Word of ‘Hidden Heroes’ travelled far and wide, and there was a buzz of anticipation when the project at last came home to the RAF Museum on the evening of 15 November 2018. In an enjoyable and well-attended event at our London site, Joshua again gave his inspiring presentation, and again, it was well-received. Five proud Jewish veterans were guests of honour: Lawrence ‘Benny’ Goodman; Alfred Huberman; Bernard Carton, a former Bomber Command flight engineer; Jack Toper, a Bomber Command wireless operator who survived being badly burned and became a plastic surgery ‘Guinea Pig’; and Ralph Levy, who served as a ground engineer during the Berlin Airlift of 1948-1949. These Jewish airmen were warmly applauded by a grateful audience.
Gibraltar has been described as a ‘beacon of tolerance’ and it has a large and long-established Jewish population. A partnership between GIBRAEL, the Gibraltar-Israel Chamber of Commerce, and the RAF Museum, brought ‘Hidden Heroes’ to the territory for a second time on 20 February 2019. Joshua addressed an enthusiastic audience of 75 people which again included His Excellency Ed Davis and Wing Commander John Kane, representatives of Gibraltar’s Jewish community, and several British military personnel. All responded warmly to Joshua’s presentation, which had been refreshed by the inclusion of new stories generated by the Museum’s pro-active PR work and collecting policy. The ‘Hidden Heroes’ project was by now well established and growing in popularity, and in autumn came more exciting news.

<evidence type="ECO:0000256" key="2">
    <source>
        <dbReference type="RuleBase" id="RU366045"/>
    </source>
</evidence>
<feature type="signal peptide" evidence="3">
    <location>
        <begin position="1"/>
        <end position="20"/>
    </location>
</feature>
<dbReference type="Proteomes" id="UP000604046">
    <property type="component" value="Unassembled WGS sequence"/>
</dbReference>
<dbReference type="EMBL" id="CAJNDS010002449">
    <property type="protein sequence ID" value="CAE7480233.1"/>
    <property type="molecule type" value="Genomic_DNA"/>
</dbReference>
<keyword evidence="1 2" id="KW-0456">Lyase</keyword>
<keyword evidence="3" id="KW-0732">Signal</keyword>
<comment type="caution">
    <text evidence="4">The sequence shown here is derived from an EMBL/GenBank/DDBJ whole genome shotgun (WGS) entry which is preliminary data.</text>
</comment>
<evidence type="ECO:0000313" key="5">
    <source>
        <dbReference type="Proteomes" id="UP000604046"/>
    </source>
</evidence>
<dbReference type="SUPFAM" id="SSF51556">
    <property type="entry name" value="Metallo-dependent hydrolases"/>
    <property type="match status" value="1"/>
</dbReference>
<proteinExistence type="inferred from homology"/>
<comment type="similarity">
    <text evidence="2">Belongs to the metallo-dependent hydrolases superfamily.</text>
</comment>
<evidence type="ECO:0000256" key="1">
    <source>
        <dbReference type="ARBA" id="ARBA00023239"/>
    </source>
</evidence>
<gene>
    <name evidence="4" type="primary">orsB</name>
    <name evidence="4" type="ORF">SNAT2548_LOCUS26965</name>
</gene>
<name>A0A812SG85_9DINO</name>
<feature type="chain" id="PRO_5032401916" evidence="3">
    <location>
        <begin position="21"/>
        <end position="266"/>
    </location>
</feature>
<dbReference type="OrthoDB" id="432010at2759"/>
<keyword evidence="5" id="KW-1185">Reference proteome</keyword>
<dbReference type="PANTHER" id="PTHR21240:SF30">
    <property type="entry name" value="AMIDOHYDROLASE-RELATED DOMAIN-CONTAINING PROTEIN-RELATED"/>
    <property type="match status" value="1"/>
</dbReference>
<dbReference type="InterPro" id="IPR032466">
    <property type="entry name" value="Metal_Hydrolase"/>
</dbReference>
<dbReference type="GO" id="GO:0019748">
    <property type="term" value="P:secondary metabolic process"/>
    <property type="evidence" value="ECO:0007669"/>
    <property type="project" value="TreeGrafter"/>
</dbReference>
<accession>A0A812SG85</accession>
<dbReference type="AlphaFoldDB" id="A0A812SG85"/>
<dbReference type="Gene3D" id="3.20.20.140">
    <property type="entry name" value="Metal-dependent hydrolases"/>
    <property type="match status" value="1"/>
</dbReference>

On 13 November 2019, it was announced that the Royal Air Force Museum and the Chelsea Foundation would work together in a partnership sponsored by the owner of Chelsea FC, Roman Abramovich. This partnership would support the RAF Museum’s development of the Jewish ‘Hidden Heroes’ project, and would be timed to coincide with the 80th anniversary of the Battle of Britain in 2020. Maggie Appleton MBE, CEO of the Museum said:
‘We are tremendously grateful to Roman Abramovich and Chelsea FC for supporting the RAF Museum’s Jewish ‘Hidden Heroes’ project. The Battle of Britain was the RAF’s defining moment, when they stood firm against Hitler and fascism. With many Jewish RAF personnel playing crucial roles, the 80th anniversary of the Battle of Britain in 2020 provides the perfect opportunity to remember these incredible people. By highlighting their stories, we want to play our part in calling out the rise in anti-Semitism – and wider racism – in our society.’